Melorheostosis: a Rare Sclerosing Bone Dysplasia

Abstract

Purpose of Review

Melorheostosis is a rare sclerosing bone dysplasia that affects both cortical bone and adjacent soft tissue structures in a sclerotomal distribution. In this review, we describe the natural history, radiological features, proposed pathogenesis, and management options for this debilitating condition.

Recent Findings

Since its first description in 1922, about 400 cases of melorheostosis have been reported, either as single reports or in small case series. Melorheostosis affects the appendicular skeleton more commonly than the axial skeleton and usually presents with lower limb deformity. Diagnosis is based on a combination of clinical and radiological features that help differentiate this condition from other sclerosing bone dysplasias. LEM domain-containing protein 3 (LEMD3) gene mutations have been demonstrated in several familial cases, but these have been more strongly correlated with other hereditary dysplasias, such as osteopoikilosis, and are not thought to be the causative gene for melorheostosis. The exact etiology of classic sporadically occurring melorheostosis remains unknown, with possible causes being somatic LEMD3 mutations, somatic mutations in the bone morphogenetic protein/transforming growth factor-beta pathway, mutations in multiple genes, or other non-genetic causes. Management in recent years has involved nitrogen-containing bisphosphonates in addition to traditional orthopedic surgical approaches and physical therapy.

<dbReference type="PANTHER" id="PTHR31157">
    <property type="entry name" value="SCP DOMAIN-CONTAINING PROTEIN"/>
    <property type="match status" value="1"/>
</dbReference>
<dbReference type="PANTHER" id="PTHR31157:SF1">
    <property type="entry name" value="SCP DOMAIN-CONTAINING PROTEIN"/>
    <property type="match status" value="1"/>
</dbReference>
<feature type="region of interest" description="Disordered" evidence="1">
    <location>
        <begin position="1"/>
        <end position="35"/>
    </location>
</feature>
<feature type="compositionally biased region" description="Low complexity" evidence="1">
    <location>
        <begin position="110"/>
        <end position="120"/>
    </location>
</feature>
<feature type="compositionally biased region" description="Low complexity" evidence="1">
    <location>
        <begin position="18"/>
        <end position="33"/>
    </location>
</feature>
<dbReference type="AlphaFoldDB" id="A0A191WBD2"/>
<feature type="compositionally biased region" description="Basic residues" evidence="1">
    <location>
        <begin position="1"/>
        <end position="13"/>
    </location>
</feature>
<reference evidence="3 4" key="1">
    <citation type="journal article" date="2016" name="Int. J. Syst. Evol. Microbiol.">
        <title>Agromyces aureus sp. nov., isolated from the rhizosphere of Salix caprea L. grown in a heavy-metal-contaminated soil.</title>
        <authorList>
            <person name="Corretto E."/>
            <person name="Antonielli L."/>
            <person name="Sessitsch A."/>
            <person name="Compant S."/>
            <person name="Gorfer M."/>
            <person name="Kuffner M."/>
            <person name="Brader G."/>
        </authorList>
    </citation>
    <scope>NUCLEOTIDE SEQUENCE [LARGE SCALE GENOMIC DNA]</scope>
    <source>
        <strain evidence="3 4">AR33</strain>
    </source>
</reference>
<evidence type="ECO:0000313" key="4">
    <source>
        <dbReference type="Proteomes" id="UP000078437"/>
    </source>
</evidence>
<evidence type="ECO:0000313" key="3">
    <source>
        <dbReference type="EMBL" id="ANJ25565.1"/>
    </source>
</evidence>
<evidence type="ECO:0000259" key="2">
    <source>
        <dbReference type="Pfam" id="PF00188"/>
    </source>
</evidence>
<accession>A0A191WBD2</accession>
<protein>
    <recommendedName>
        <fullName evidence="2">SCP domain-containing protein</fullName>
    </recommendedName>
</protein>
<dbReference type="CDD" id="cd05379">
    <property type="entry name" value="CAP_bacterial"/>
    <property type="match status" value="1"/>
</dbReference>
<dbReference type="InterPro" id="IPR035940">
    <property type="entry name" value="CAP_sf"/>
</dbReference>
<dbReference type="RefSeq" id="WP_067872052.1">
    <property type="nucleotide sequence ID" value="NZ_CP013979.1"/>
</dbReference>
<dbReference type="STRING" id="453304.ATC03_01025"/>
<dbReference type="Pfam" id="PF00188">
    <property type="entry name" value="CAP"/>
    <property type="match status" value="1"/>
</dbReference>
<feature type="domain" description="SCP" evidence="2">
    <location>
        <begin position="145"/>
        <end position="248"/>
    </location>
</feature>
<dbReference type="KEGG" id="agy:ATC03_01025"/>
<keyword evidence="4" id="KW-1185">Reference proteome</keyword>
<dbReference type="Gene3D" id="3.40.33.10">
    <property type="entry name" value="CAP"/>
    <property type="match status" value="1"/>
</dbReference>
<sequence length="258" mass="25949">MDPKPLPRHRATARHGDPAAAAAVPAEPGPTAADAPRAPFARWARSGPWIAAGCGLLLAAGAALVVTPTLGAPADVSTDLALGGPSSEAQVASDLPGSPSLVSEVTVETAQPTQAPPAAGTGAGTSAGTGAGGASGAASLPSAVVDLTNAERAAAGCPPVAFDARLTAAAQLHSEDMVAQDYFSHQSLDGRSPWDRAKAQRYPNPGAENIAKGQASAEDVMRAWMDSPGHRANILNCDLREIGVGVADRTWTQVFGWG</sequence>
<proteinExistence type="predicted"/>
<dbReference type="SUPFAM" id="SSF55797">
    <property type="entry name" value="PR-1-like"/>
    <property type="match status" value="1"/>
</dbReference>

Summary

Melorheostosis may present as mixed or atypical osseous involvement in addition to the classically described “dripping candle wax” appearance of hyperostosis. Some patients may have overlap with osteopoikilosis or Buschke–Ollendorff syndrome. In the future, better characterization of genetic and developmental factors predisposing to melorheostosis may lead to the development of targeted therapy for this condition, as well as for more commonly encountered skeletal abnormalities.

This is a preview of subscription content, access via your institution.

Fig. 1
Fig. 2
Fig. 3
Fig. 4
Fig. 5
Fig. 6
Fig. 7

References

Papers of particular interest, published recently, have been highlighted as: • Of importance

  1. 1.

    Greenspan A. Sclerosing bone dysplasias—a target-site approach. Skeletal Radiol. 1991;20:561–83

    CAS  Article  Google Scholar 

  2. 2.

    Léri A, Joanny J. Une affection non décrite des os: hyperostose “en coulée” sur toute la longueur d’un membre ou “mélorhéostose”. Bull Mem Soc Med Hosp Paris. 1922;46:1141–5

    Google Scholar 

  3. 3.

    Murray RO, McCredie J. Melorheostosis and the sclerotomes: a radiological correlation. Skeletal Radiol. 1979;4:57–71

    CAS  Article  Google Scholar 

  4. 4.

    Wynne-Davies R, Gormley J. The prevalence of skeletal dysplasias. An estimate of their minimum frequency and the number of patients requiring orthopaedic care. J Bone Joint Surg Br. 1985;67:133–7

    CAS  Article  Google Scholar 

  5. 5.

    Greenspan A, Azouz EM. Bone dysplasia series melorheostosis: review and update. Can Assoc Radiol J. 1999;50:324–30

    CAS  PubMed  Google Scholar 

  6. 6.

    Kessler HB, Recht MP, Dalinka MK. Vascular anomalies in association with osteodystrophies—a spectrum. Skeletal Radiol. 1983;10:95–101

    CAS  Article  Google Scholar 

  7. 7.

    Morris JM, Samilson RL, Corley CL. Melorheostosis. Review of the literature and report of an interesting case with a nineteen-year follow-up. J Bone Joint Surg Am. 1963;45:1191–206

    CAS  Article  Google Scholar 

  8. 8.